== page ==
Recently there has been much in the news about natural disasters.
Firstly there has been the trial and conviction of the Italian Seismologists accused of giving falsely reassuring statements prior to the L’Aquila earthquake; now there has been a lot of press coverage of Hurricane Sandy approaching New York City.
Leaving aside any potential failings of the Italian justice system, what does this say about our perception of risk? Personally I think that as humans we crave certainty – we don’t want an expert to tell us there is a 1% of an earthquake, we want to know if there will be one or not. I think we then tend to simplify these things in our mind. Low probability becomes non-existent, high probability becomes a certainty. When given 100 estimates of a 1% chance of something happening there would still be a sense of disappointment if one or two of these events happened – violating the translation of likely/unlikely to will happen/won’t happen.
The path of Hurricane Sandy however tells a much more promising tale. Meteorologists have actually got pretty good at forecasting, especially big weather events like hurricanes. The strength of the hurricane is better known, the landing point on the coast is better known and residents have earlier warning of it than they did 20 years ago. More accurate warnings add to credibility as well, so reactions to hazards like this improve.
It seems reasonable to ask what those of of us working in Risk can learn from these. I would suggest a few lessons:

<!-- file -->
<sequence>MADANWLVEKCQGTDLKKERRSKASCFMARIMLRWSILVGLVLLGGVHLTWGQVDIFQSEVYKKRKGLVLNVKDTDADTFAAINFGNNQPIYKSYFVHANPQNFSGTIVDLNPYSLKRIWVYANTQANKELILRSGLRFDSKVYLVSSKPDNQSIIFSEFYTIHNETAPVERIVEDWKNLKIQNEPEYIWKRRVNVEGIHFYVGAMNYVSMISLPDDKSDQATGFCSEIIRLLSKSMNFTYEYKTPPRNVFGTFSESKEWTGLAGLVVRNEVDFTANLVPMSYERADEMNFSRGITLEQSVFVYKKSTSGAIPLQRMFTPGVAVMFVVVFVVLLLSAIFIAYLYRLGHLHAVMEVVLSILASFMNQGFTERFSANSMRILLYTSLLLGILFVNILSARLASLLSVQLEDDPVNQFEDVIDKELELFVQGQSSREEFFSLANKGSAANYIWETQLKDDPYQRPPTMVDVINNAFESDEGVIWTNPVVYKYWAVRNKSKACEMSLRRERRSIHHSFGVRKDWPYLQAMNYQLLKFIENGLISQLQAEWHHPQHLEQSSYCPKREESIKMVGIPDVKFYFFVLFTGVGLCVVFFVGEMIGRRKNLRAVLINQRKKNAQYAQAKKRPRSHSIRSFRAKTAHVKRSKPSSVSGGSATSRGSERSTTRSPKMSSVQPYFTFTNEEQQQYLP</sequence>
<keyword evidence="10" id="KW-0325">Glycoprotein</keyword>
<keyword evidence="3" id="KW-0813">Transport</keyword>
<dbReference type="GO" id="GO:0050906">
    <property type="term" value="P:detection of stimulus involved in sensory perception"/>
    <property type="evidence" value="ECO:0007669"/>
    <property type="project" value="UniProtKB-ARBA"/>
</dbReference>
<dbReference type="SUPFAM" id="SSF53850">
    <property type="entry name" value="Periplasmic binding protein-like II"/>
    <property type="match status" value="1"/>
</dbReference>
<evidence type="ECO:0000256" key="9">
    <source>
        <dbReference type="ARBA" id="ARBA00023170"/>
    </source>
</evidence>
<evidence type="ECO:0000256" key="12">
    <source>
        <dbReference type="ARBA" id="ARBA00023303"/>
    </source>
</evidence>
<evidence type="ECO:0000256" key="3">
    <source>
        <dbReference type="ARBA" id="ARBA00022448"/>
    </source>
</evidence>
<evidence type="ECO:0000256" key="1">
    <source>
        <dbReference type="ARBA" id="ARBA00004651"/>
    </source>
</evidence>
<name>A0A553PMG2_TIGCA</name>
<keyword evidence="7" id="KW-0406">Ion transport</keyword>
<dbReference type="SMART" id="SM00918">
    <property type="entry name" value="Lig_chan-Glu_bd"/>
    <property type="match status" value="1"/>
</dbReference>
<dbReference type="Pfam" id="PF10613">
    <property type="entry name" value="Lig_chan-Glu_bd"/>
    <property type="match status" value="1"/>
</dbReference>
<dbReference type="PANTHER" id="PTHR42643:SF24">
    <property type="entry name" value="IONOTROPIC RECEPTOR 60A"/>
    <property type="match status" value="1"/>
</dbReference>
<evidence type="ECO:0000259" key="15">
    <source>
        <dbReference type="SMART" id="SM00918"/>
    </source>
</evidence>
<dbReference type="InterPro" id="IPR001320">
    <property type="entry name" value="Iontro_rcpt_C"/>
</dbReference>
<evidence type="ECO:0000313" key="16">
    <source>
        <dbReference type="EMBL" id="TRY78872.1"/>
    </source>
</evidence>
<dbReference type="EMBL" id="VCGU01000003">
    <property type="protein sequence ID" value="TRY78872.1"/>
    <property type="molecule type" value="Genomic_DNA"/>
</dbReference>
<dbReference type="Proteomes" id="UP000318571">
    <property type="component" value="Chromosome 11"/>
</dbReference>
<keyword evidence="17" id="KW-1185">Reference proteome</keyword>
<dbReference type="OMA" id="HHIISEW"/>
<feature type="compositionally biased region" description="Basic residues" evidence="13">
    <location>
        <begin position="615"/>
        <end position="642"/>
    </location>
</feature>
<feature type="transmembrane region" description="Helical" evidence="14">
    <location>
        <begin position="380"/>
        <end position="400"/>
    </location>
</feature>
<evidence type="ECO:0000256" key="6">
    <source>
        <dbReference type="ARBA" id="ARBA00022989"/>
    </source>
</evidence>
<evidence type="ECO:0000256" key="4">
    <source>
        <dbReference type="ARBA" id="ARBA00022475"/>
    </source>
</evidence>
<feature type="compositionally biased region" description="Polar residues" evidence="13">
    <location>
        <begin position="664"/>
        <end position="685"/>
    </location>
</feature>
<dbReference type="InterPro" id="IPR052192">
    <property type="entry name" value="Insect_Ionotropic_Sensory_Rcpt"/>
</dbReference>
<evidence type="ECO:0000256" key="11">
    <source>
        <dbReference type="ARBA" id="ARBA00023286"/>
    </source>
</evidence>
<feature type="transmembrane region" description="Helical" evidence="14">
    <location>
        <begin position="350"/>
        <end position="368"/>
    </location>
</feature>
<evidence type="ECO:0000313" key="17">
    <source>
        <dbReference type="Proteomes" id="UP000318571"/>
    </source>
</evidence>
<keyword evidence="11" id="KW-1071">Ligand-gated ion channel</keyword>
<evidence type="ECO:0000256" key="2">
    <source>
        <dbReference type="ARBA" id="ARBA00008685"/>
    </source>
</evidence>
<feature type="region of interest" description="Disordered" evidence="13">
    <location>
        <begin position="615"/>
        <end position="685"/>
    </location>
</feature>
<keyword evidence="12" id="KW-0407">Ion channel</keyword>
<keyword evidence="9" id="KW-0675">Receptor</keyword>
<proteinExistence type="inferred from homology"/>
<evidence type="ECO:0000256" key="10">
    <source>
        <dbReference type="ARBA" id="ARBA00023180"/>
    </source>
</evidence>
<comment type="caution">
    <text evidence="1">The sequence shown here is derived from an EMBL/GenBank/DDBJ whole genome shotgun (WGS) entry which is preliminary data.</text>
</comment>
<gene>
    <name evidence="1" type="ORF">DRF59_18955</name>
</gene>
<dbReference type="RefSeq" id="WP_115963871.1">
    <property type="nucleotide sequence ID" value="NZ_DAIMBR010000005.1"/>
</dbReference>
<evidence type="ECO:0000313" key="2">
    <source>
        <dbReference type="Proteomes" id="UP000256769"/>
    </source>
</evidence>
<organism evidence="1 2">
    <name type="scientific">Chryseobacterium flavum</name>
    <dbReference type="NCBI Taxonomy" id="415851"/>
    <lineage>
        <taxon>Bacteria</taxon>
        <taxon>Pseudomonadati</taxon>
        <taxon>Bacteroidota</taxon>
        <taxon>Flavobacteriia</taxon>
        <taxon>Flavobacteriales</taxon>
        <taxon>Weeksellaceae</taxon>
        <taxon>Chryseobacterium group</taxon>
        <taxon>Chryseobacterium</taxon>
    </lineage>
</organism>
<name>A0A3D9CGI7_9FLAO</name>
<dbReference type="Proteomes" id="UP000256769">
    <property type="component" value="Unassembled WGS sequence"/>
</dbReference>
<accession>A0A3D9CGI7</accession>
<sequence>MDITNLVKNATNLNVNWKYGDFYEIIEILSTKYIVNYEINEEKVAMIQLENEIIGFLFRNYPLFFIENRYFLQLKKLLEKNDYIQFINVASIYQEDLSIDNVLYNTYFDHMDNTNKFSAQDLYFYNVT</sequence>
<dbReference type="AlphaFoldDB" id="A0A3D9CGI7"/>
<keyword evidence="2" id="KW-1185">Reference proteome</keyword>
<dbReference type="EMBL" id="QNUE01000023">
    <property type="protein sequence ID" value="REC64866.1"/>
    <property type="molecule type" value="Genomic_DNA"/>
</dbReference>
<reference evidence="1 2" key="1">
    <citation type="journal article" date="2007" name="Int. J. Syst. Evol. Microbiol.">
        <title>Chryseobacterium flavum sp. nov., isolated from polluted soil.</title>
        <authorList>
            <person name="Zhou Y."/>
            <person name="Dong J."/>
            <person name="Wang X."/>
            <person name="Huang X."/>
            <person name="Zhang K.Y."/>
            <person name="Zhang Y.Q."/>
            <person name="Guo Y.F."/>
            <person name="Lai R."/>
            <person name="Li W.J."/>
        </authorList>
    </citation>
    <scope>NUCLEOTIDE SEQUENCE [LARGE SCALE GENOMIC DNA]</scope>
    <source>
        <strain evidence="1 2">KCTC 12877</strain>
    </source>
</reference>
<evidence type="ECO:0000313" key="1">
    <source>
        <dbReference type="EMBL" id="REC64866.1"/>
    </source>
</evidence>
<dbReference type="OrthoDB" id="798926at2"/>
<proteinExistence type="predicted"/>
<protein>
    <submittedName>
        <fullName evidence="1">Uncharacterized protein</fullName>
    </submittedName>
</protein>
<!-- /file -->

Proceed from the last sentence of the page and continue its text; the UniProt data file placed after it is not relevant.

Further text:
1) L’Aquila has shown us that judgements on practitioners can be very harsh. You can build the best model, based on the best practice in your industry, on the most comprehensive data set out there, but if you make mistakes in how you represent your results (and arguably, even if you don’t) then all your good work can be undone.
2) It is difficult to show a mistake in an estimate of a probability. Whilst superficially this seems to put Risk analysts in an enviable position it can harm the profession. In any other discipline there is usually some kind of feedback – your patient survives, your project comes in under budget or your client is happy. When your output is a probability estimate or a probability distribution you need to review a lot of work to understand if you are making systematic errors. Given that a lot of risk work is focussed on the most infrequent events and that each estimate may include different factors this rapidly becomes impossible. Gaining subject specific insight, knowing the limits of models and data and being a rigorous as possible in building the models can sometimes be the only way to improve.
3) Hurricane Sandy is approaching. Whilst I would not want to estimate the damage it will cause there are a few things to note. Firstly we know what it is doing. The costs of monitoring weather systems are large, but it is an investment well made. One of the key tools to managing uncertain conditions is to reduce uncertainty.
4) The predictions enable the National Hurricane Centre to send meaningful messages; that is messages that provide enough information to enable people to change behaviour and make different decisions. We should resist the urge to focus attention on problems that are easy to assess but should focus on those problems where we can produce a meaningful output. One only needs to look at the aftermath of New Orleans to appreciate the benefits of being able to take action to mitigate events of this type.